Apologia’s Young Explorer Series

An elementary science curriculum that is truly God honoring, user friendly, and scientifically sound

 

Q. What titles are available in the Young Explorer Series?

A. There are currently seven science titles available:

  • Exploring Creation with AstronomyStudents learn about the major structures of our solar system, starting with the sun and working outwards, eventually covering the stars and galaxies that make up God’s incredible universe. Your student will learn also about space travel and what it takes to be an astronaut.
  • Exploring Creation with Botany Students learn about the classification of plants, the development of plants from seeds, the plant reproduction process, the way plants make their food, and how plants get their water and nutrients and distribute them throughout the body of the plant.
  • Exploring Creation with Zoology 1: Flying Creatures of the Fifth Day Children begin exploring the dynamics of flight and animal classification, learning why the design we see in these incredible creatures points us to our Creator God.
  • Exploring Creation with Zoology 2: Swimming Creatures of the Fifth Day This title takes students on an underwater journey to explore the underwater wonders of creation. From the microscopic to massive, no reef is left unturned in your students’ passage through the waters of the world.
  • Exploring Creation with Zoology 3: Land Animals of the Sixth Day Students “go on a safari” through jungles, deserts, forests, farms and even your own backyard to explore, examine, and enjoy the enchanting creatures God designed to inhabit the terrain.
  • Exploring Creation with Human Anatomy and Physiology From head to toe, your student will encounter fascinating facts, engaging activities, intriguing experiments, and loads of fun as he or she learns about the human body and how to keep it working according to God’s design.
  • Exploring Creation with Chemistry and Physics Students learn about the basic building blocks of creation, atoms and molecules, and then journey through simple chemicals, the laws of motion, and energy in its many forms, before discovering concepts of electricity and magnetism.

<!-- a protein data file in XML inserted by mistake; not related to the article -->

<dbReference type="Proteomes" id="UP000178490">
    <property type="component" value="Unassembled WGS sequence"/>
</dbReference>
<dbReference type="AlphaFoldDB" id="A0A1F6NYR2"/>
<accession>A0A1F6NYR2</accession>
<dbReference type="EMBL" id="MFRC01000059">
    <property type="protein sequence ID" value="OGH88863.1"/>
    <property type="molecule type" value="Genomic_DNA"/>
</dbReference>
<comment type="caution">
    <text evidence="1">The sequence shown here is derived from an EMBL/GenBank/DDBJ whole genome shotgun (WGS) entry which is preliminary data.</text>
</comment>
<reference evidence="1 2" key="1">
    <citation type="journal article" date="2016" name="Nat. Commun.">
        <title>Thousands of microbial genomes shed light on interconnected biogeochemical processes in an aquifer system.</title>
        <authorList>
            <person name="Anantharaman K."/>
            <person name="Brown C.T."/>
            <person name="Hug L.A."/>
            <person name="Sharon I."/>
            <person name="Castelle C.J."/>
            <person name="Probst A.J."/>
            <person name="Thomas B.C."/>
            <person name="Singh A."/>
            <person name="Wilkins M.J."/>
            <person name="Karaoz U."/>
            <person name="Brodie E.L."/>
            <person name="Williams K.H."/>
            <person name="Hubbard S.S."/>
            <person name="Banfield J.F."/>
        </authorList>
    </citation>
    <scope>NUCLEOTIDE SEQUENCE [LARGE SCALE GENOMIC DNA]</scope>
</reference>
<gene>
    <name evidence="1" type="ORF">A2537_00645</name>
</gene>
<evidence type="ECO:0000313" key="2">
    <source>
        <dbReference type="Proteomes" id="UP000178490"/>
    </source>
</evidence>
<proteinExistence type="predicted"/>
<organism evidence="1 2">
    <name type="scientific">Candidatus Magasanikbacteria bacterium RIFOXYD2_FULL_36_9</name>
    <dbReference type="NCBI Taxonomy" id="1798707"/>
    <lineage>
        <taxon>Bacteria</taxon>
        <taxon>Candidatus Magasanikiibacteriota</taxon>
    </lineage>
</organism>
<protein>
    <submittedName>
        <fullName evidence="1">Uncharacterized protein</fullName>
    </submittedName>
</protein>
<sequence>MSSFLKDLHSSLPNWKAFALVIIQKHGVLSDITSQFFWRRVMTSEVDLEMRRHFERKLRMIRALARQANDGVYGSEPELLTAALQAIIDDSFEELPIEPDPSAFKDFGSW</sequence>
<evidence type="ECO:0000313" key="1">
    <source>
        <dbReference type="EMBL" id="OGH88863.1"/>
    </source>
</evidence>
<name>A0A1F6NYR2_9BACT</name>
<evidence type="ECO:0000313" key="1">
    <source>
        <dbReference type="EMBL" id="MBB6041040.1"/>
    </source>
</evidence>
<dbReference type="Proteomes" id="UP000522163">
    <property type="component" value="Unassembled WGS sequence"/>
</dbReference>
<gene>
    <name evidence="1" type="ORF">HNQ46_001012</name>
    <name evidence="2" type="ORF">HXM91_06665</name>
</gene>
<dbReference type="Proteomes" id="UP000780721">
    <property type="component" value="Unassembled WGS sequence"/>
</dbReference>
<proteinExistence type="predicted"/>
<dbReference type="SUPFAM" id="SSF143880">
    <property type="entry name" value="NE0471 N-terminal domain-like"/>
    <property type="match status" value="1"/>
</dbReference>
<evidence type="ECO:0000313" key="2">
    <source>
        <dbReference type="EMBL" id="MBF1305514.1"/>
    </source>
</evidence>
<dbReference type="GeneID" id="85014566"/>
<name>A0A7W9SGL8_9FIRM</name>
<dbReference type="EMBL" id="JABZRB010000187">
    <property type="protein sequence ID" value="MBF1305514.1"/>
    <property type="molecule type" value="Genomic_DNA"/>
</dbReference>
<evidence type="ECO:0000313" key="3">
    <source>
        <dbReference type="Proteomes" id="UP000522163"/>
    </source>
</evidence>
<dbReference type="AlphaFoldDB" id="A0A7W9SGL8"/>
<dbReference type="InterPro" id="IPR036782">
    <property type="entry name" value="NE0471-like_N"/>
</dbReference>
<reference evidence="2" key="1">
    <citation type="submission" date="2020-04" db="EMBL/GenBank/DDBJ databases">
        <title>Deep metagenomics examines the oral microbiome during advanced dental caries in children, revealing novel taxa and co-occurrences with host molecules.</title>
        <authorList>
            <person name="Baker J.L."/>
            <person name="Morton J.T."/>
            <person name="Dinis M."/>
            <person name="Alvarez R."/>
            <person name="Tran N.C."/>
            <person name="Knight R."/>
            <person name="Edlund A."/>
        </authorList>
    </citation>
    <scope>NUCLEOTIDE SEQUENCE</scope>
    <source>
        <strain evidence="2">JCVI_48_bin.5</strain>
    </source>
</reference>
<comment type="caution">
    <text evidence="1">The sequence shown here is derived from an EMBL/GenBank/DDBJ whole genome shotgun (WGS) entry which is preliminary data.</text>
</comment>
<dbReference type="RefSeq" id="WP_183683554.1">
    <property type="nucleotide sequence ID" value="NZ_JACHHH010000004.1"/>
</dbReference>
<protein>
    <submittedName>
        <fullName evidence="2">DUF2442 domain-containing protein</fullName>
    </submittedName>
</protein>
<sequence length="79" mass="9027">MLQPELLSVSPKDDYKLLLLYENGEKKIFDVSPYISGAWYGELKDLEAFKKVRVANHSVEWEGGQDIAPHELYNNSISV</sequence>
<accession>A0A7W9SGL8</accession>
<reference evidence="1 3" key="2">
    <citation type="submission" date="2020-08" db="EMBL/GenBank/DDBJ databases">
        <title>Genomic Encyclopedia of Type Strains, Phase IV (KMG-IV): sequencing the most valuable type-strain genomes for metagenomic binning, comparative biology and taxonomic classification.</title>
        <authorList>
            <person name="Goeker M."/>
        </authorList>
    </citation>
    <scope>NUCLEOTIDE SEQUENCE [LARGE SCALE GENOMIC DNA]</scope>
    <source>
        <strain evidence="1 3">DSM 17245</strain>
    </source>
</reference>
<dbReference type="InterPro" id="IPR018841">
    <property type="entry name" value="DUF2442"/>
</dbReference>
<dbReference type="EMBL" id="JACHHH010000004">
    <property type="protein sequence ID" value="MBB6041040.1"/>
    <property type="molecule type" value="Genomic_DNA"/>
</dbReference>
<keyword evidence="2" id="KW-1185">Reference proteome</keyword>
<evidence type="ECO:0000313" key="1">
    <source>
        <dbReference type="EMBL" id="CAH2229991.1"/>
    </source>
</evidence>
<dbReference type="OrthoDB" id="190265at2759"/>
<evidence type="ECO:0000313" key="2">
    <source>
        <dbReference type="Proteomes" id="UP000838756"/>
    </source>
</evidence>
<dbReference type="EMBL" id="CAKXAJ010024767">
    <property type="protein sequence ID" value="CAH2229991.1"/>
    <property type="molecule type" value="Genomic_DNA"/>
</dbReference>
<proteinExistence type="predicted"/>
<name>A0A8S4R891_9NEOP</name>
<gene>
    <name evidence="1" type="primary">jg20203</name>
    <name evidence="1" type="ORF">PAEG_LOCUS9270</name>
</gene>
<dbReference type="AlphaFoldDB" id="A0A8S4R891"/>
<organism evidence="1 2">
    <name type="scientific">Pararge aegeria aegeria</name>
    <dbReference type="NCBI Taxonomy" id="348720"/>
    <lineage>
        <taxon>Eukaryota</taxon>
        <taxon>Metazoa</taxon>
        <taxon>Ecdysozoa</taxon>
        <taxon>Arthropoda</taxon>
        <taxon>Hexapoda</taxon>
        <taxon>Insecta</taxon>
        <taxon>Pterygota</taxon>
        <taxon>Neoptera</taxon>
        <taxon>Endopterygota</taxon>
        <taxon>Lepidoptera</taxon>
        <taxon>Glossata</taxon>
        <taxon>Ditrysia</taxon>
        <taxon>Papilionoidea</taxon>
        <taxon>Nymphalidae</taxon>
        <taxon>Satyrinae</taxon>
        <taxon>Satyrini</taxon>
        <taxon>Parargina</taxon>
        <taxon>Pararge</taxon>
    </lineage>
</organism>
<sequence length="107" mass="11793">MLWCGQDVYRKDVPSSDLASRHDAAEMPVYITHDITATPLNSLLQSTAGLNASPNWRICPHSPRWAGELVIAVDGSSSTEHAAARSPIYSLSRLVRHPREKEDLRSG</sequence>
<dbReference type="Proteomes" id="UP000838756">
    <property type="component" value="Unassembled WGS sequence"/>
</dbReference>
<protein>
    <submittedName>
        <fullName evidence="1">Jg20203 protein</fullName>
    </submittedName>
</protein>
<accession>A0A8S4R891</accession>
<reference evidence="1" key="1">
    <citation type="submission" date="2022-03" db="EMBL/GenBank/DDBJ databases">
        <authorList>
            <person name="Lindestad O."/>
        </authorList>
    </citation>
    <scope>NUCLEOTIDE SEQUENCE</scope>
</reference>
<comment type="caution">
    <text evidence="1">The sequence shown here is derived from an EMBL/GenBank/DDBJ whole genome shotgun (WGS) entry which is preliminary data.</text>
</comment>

You can view all of the titles in the Young Explorer Series at Apologia.com  

 

Q. What are the Notebooking Journals?

A. The Notebooking Journals and Junior Notebooking Journals were specifically created to enable your student to personalize and capture what he or she has learned from the textbook in a creative, fun, and artful keepsake. The content for each Journal aligns with the corresponding textbook. The Notebooking Journal and Junior Notebooking Journal coordinate quite well with each other if you are teaching students at different elementary levels. Every Apologia Notebooking Journal includes:

  • • Lesson Plans to help schedule the reading and activities through the school year
  • • Fun graphics and imaginative designs to inspire your child’s thoughts and creativity

  • • Narrative review questions for older students ready to move from oral to written responses (Notebooking Journals)

  • • Coloring pages to spark conversation and discussion (Junior Notebooking Journals)
  • • Scripture copy work to help kids develop their handwriting while writing the Word of God on their hearts
  • • Full-color, lapbook-style miniature books that highlight key concepts from the text
  • Field trip sheets to help students record their observations
  • • Additional projects, experiments, and reading suggestions that encourage kids to dig deeper
  • • Spiral binding that makes each journal remarkably easy to use.

Teachers and parents choosing to use the Notebooking Journals and Junior Notebooking Journals in their classrooms and homes will find that there is is no need to keep a separate notebook for experiments and activities listed in the text; all necessary pages are included!

Q. What’s the difference between the Notebooking Journal and Junior Notebooking Journal?

A. Junior Notebooking Journals are designed for younger students who are still developing basic writing skills, typically kindergarten through third grade. The Junior Notebooking Journals include two coloring pages per unit, fewer crossword puzzles, and primary-ruled lines for copy work.

Q. Can I use the Notebooking Journal and Junior Notebooking Journal with older and younger children at the same time? Is the content in sync?